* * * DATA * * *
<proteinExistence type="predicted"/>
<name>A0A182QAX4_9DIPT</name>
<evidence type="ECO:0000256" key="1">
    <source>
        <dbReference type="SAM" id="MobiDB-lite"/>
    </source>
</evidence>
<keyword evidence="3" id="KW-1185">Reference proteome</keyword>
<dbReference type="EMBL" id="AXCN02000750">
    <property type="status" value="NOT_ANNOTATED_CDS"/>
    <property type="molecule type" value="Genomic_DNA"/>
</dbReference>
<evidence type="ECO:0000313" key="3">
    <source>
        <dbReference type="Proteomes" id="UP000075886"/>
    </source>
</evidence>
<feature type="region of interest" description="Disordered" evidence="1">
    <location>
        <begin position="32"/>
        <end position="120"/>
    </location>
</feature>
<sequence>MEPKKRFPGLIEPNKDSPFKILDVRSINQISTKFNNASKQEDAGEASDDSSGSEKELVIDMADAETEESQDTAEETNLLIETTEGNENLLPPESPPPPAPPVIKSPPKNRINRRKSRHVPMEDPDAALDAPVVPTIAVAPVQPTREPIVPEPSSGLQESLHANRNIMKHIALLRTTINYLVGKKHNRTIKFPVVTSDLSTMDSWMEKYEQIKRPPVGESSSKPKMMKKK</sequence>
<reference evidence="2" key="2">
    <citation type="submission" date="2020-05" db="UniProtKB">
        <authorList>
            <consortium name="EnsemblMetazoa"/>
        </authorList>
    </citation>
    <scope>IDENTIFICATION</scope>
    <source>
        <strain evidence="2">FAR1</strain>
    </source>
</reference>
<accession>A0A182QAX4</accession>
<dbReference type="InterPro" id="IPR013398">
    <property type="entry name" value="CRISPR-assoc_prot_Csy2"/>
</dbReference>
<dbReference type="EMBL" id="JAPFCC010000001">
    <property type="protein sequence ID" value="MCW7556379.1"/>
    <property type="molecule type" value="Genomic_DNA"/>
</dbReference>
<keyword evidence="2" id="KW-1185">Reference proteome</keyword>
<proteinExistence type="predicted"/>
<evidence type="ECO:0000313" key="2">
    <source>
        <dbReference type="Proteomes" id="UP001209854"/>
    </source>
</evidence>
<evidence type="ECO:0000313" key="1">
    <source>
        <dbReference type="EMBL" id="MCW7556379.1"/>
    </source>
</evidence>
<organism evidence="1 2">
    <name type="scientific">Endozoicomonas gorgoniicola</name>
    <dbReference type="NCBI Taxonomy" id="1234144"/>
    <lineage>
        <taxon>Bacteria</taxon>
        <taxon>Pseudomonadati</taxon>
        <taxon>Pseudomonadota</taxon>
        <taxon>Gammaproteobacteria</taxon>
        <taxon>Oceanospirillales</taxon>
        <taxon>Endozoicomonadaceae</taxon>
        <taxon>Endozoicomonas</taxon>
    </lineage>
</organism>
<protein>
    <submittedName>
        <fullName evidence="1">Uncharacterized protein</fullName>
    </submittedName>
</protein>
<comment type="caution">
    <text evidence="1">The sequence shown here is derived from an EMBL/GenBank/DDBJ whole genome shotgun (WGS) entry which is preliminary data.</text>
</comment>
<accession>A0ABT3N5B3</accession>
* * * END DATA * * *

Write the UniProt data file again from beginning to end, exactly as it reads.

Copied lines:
<proteinExistence type="predicted"/>
<name>A0A182QAX4_9DIPT</name>
<evidence type="ECO:0000256" key="1">
    <source>
        <dbReference type="SAM" id="MobiDB-lite"/>
    </source>
</evidence>
<keyword evidence="3" id="KW-1185">Reference proteome</keyword>
<dbReference type="EMBL" id="AXCN02000750">
    <property type="status" value="NOT_ANNOTATED_CDS"/>
    <property type="molecule type" value="Genomic_DNA"/>
</dbReference>
<evidence type="ECO:0000313" key="3">
    <source>
        <dbReference type="Proteomes" id="UP000075886"/>
    </source>
</evidence>
<feature type="region of interest" description="Disordered" evidence="1">
    <location>
        <begin position="32"/>
        <end position="120"/>
    </location>
</feature>
<sequence>MEPKKRFPGLIEPNKDSPFKILDVRSINQISTKFNNASKQEDAGEASDDSSGSEKELVIDMADAETEESQDTAEETNLLIETTEGNENLLPPESPPPPAPPVIKSPPKNRINRRKSRHVPMEDPDAALDAPVVPTIAVAPVQPTREPIVPEPSSGLQESLHANRNIMKHIALLRTTINYLVGKKHNRTIKFPVVTSDLSTMDSWMEKYEQIKRPPVGESSSKPKMMKKK</sequence>
<reference evidence="2" key="2">
    <citation type="submission" date="2020-05" db="UniProtKB">
        <authorList>
            <consortium name="EnsemblMetazoa"/>
        </authorList>
    </citation>
    <scope>IDENTIFICATION</scope>
    <source>
        <strain evidence="2">FAR1</strain>
    </source>
</reference>
<accession>A0A182QAX4</accession>
<dbReference type="InterPro" id="IPR013398">
    <property type="entry name" value="CRISPR-assoc_prot_Csy2"/>
</dbReference>
<dbReference type="EMBL" id="JAPFCC010000001">
    <property type="protein sequence ID" value="MCW7556379.1"/>
    <property type="molecule type" value="Genomic_DNA"/>
</dbReference>
<keyword evidence="2" id="KW-1185">Reference proteome</keyword>
<proteinExistence type="predicted"/>
<evidence type="ECO:0000313" key="2">
    <source>
        <dbReference type="Proteomes" id="UP001209854"/>
    </source>
</evidence>
<evidence type="ECO:0000313" key="1">
    <source>
        <dbReference type="EMBL" id="MCW7556379.1"/>
    </source>
</evidence>
<organism evidence="1 2">
    <name type="scientific">Endozoicomonas gorgoniicola</name>
    <dbReference type="NCBI Taxonomy" id="1234144"/>
    <lineage>
        <taxon>Bacteria</taxon>
        <taxon>Pseudomonadati</taxon>
        <taxon>Pseudomonadota</taxon>
        <taxon>Gammaproteobacteria</taxon>
        <taxon>Oceanospirillales</taxon>
        <taxon>Endozoicomonadaceae</taxon>
        <taxon>Endozoicomonas</taxon>
    </lineage>
</organism>
<protein>
    <submittedName>
        <fullName evidence="1">Uncharacterized protein</fullName>
    </submittedName>
</protein>
<comment type="caution">
    <text evidence="1">The sequence shown here is derived from an EMBL/GenBank/DDBJ whole genome shotgun (WGS) entry which is preliminary data.</text>
</comment>
<accession>A0ABT3N5B3</accession>